Start with the crowded field of Democrat presidential candidates. Despite how the 2019 Democrat party is “woke” after electing the 3 harpies of color to the House (Tlaib, Cortez, and Omar), their “intersectionality” of being women of color is not carrying over to the rest of the Democrat presidential candidates.

Instead there is the intersectionality of white, old, rich, male, and heterosexual placing Joe Biden and Bernie Sanders as the top choices for Democrat voters in a recent poll. Robert Francis O’Rourke has joined the fray and he is just a younger version of Joe or Bernie, with the same other intersectionality.

Next is the college admission scandal and who was involved. The intersectionality of wealthy, Hollywood, liberal, and privileged created the perfect storm of entitlement, illegally cheating, and jumping to the front of the line.

This is the “woke” Hollywood crowd, incessantly braying about social justice, equality, fairness, diversity, and other sweet-sounding virtues, but when it comes to their own children, they are anything but. The same leftists calling for President Trump’s indictment have ironically found themselves indicted rather than Trump.

Note the combination of white, wealthy and liberal, of the two desperate Hollywood housewives recently indicted. This is the intersectionality of privilege, not what sociologist Crenshaw had in mind when she first wrote about the term.

Moving from Hollywood to Deep State Washington, DC, we see a similar type of intersectionality. This time it’s the intersection of power, Democrat, wealth, establishment, and Trump hatred. Interestingly race does not factor into this intersectionality as there are plenty of persons of color involved – Obama, Lynch, Holder, Jarrett, and Rice.

Yet look how these factors intersect, or combine, to attempt to destroy a duly elected president. Intersectionality at its finest.

This concept looks at how particular attributes (so-called forms of discrimination) combine, but more interesting is how they conflict. Let’s play a game and look at the hierarchy of discrimination and see how many do not intersect.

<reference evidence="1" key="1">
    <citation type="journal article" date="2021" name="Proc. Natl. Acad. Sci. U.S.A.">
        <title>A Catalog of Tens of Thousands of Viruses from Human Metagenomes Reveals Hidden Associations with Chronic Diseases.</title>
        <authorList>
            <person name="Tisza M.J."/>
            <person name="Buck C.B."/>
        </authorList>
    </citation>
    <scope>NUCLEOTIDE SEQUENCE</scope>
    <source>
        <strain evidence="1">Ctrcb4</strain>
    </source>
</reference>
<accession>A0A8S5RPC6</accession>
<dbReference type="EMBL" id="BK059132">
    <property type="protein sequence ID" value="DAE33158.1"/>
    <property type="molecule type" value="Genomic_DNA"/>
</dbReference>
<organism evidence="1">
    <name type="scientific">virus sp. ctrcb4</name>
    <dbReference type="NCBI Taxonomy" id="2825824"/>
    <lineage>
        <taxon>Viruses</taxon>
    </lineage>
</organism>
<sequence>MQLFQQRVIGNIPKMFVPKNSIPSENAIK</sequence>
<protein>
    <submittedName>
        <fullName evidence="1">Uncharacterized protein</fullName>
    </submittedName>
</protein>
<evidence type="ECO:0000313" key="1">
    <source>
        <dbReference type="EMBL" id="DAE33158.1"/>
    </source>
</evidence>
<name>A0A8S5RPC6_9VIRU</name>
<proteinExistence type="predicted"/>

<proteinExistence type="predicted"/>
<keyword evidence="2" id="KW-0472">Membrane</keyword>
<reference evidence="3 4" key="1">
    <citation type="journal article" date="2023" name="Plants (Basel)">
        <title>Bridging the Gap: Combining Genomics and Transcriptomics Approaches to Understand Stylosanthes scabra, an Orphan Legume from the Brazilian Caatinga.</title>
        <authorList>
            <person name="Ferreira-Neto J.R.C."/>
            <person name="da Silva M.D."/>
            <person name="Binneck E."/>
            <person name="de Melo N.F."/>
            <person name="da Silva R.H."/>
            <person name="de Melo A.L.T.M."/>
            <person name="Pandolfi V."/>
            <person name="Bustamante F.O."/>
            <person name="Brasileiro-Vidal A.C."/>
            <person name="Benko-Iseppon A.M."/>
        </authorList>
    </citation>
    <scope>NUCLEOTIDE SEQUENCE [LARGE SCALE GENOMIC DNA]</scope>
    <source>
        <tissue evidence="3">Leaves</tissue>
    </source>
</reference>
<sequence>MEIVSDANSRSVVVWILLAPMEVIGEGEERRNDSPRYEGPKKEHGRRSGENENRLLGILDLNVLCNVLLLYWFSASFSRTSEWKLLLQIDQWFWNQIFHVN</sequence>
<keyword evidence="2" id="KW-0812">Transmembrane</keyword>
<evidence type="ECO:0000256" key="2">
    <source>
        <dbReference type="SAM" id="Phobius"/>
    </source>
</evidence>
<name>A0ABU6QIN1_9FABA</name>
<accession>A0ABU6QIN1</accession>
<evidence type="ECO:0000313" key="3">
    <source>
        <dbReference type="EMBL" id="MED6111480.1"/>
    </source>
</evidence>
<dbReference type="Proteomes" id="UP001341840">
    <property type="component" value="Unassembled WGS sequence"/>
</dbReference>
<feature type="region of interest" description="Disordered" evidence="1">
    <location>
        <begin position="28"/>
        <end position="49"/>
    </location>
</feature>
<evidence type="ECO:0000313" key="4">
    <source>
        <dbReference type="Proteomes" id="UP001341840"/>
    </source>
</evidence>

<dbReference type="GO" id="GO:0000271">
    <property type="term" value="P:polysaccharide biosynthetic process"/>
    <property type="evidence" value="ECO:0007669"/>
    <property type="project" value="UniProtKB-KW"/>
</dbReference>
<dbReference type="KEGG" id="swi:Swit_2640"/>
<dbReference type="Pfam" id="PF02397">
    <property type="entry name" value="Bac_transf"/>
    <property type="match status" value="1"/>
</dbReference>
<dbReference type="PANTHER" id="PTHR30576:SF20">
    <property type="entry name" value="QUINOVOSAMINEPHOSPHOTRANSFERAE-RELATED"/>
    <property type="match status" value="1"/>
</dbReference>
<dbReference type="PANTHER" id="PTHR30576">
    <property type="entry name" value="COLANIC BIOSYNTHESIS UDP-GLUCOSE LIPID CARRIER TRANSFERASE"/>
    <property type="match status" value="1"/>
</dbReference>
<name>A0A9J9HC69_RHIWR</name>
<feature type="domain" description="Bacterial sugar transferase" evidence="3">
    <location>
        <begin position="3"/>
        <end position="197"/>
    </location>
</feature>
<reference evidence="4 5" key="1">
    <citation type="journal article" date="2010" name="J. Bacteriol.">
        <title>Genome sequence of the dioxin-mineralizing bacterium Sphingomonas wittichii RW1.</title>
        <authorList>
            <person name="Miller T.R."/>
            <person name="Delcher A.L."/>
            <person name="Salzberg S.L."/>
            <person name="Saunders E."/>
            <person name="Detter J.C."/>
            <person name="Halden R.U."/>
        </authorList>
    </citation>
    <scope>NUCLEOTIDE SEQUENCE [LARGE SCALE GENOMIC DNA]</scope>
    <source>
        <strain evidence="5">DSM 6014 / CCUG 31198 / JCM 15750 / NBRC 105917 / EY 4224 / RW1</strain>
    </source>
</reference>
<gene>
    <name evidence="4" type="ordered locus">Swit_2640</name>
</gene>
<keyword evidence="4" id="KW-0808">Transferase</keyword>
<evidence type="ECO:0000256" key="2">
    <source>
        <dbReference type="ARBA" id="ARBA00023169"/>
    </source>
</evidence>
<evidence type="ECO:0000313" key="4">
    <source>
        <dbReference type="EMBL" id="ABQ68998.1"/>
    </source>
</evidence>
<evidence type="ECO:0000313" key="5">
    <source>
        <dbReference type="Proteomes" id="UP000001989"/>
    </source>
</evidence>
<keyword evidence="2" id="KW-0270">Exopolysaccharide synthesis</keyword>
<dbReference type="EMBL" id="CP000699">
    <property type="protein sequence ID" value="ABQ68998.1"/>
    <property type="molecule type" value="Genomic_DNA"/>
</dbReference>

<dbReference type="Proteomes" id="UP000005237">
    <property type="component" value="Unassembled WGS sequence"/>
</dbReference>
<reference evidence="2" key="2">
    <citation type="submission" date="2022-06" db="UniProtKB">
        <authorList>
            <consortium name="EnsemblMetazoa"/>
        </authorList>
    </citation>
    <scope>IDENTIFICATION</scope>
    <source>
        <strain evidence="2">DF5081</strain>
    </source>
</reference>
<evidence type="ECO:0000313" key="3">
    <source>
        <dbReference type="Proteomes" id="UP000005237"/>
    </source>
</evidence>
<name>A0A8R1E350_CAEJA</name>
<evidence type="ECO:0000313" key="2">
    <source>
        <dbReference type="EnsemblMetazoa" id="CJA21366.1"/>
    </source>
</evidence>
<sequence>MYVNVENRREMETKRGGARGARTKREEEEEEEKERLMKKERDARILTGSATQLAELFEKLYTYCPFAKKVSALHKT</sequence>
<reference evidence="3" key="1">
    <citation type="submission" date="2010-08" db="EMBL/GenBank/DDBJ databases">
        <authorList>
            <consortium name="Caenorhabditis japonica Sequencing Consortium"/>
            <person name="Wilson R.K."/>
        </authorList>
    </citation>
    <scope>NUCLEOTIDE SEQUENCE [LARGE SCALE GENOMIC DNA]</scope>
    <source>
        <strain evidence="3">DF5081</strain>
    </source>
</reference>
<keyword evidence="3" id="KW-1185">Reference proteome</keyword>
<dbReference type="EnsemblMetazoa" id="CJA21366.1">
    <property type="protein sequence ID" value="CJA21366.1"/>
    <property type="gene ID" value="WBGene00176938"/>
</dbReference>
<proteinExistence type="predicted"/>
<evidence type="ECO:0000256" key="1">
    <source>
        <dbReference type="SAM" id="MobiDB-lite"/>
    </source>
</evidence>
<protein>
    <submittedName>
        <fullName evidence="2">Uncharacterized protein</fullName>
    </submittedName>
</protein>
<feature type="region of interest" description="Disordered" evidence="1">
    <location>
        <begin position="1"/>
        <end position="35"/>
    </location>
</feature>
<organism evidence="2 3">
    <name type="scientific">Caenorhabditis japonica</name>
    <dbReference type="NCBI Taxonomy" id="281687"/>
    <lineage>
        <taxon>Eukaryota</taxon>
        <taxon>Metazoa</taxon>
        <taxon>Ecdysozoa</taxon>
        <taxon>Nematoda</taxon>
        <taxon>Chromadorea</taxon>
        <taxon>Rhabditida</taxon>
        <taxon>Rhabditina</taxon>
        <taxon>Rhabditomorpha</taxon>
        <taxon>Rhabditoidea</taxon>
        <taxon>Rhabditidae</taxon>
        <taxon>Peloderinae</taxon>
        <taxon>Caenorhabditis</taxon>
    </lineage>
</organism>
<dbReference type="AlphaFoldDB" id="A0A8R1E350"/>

(photo credit)

An example is how one grievance group can be against another grievance group, and that’s allowed, such as a Muslim being anti-gay or anti-abortion. This means that Muslim sits higher on the identity politics totem pole than homosexual or transsexual or abortion rights..

Take Supreme Court Justice Clarence Thomas as another example. Despite the intersectionality of being black and poor, his conservatism trumped everything, and the left tried to destroy him. What if he were Muslim? Would the Democrats then have gone easy on his confirmation? What if he were also transgendered? Even if he checked all those boxes but was conservative, he would still have been vilified.

Ask Milo Yiannopoulos how intersectionality has worked out for him.  Because he is conservative, his sexual orientation becomes irrelevant in the intersectionality hierarchy.

Now you have another big word in your quiver, to throw around at progressive cocktail parties. At least when you hear it tossed about by an MSNBC panel, you will be woke enough to put your privilege aside and understand the discussion. For me, I still think of intersectionality as crossing lines and angles from high school geometry. I guess I’m not woke.

Brian C Joondeph, MD, MPS, a Denver based physician and writer. Follow him on Facebook,  LinkedIn and Twitter.